The Iraq Crisis is Not About Obama, But About Making the Hard Choices

President-George-W.-Bush-Mission-Accomplished

The headlines are abuzz this morning, talking about President Obama’s announcement that he has authorized targeted airstrikes in Iraq for humanitarian reasons. Having just extricated ourselves from Bush’s war there, are we going back to Iraq?

Obama rejected that idea last night. While asserting that “We need to act, and act now,” he told the world the hard truth, and that is that “There’s no American military solution to the larger crisis in Iraq.”

The United States broke Iraq. But events there have moved beyond the point at which America can fix it. Arguably, that point was 2003, when Bush declared “mission accomplished” and he had no idea what to do with his victory and let it become his defeat instead.

Bush’s partner in Iraq, Britain, has now – also for humanitarian reasons – voiced support for Obama’s decision to intervene with airstrikes, but has ruled out joining the U.S. by rejecting military action. Bush’s great adventure has become as unpopular in Britain as in the U.S.

Another question being asked this morning is, what does all this mean for Obama’s legacy? This is the president, after all, who centered his foreign policy on extricating America from both Iraq and Afghanistan.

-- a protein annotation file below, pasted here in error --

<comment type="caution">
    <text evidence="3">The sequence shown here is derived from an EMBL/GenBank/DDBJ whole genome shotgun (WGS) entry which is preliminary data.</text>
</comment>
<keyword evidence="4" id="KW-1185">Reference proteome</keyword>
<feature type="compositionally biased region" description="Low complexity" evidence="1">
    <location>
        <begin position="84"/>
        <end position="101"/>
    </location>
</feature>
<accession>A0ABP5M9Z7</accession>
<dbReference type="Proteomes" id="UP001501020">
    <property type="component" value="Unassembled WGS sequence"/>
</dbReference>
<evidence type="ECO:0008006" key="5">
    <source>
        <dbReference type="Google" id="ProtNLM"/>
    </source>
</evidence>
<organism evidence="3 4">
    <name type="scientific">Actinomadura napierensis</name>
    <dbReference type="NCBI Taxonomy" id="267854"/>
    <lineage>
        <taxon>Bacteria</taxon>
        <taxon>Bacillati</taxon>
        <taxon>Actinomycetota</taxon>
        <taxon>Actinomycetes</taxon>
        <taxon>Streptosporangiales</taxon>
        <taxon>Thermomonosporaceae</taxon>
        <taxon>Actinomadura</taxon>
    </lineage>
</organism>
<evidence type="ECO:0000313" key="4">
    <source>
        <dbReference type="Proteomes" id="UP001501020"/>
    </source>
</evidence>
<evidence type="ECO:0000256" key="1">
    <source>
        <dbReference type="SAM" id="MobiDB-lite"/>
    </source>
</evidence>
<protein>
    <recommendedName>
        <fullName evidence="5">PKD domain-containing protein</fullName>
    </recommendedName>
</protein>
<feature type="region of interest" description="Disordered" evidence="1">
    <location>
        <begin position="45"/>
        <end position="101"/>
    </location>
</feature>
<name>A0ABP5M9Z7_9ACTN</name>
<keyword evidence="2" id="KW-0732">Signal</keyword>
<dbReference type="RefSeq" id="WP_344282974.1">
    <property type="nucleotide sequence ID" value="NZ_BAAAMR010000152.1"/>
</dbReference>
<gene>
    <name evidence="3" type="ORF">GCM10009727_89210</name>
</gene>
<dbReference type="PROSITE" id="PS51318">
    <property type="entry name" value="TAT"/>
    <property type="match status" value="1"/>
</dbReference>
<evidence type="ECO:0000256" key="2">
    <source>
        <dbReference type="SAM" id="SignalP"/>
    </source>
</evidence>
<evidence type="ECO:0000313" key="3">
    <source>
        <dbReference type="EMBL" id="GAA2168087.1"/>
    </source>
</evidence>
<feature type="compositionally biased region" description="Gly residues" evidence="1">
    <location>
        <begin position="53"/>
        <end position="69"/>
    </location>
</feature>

Julie Pace on AP’s The Big Story, writes that,

After years of resisting the pull of more Mideast conflicts, President Barack Obama is ready to return the United States to military action in Iraq, the very country where he accused his predecessor of engaging in a “dumb war.”

It is almost as though there is a suggestion here that Obama is somehow being Bush, that once having criticized Bush for intervening in Iraq, he is being dumb too and somehow surrendering the moral high ground.

But Obama is being, as always, a realist. As a practitioner of realpolitik rather than Neocon or conservative ideological illusions, Obama knows when he is at the point where, whatever he may like to be true, the facts on the ground dictate otherwise. Sometimes in history, there are no good choices, and the best choice is only the least objectionable.

It is also wrong to compare any Obama intervention in 2014 with the 2003 war launched by President Bush. The Bush war was a dumb war, completely unnecessary in pursuit of Bush’s own avowed purpose of destroying al Qaeda.

The Iraq War functioned more as a means of self-aggrandizement for Bush and as a means of settling his daddy issues, and also a vast, if poorly organized, plundering expedition for so-called Neocons. Along with America’s reputation abroad and economy at home, Bush destroyed Iraq’s government, economy, and infrastructure, and created the conditions in which ISIL now prospers.

The Iraq War has limited America’s current and future responses to the consequences, immediate and extended, of the American occupation and mismanagement of the country. President Obama’s successor will find him or herself equally constrained by what Bush did from 2003 to 2008 in a country America had no business being involved with in the first place.

But as so often happens in the mainstream media, the search for context goes nowhere, or at least, not beyond Obama himself.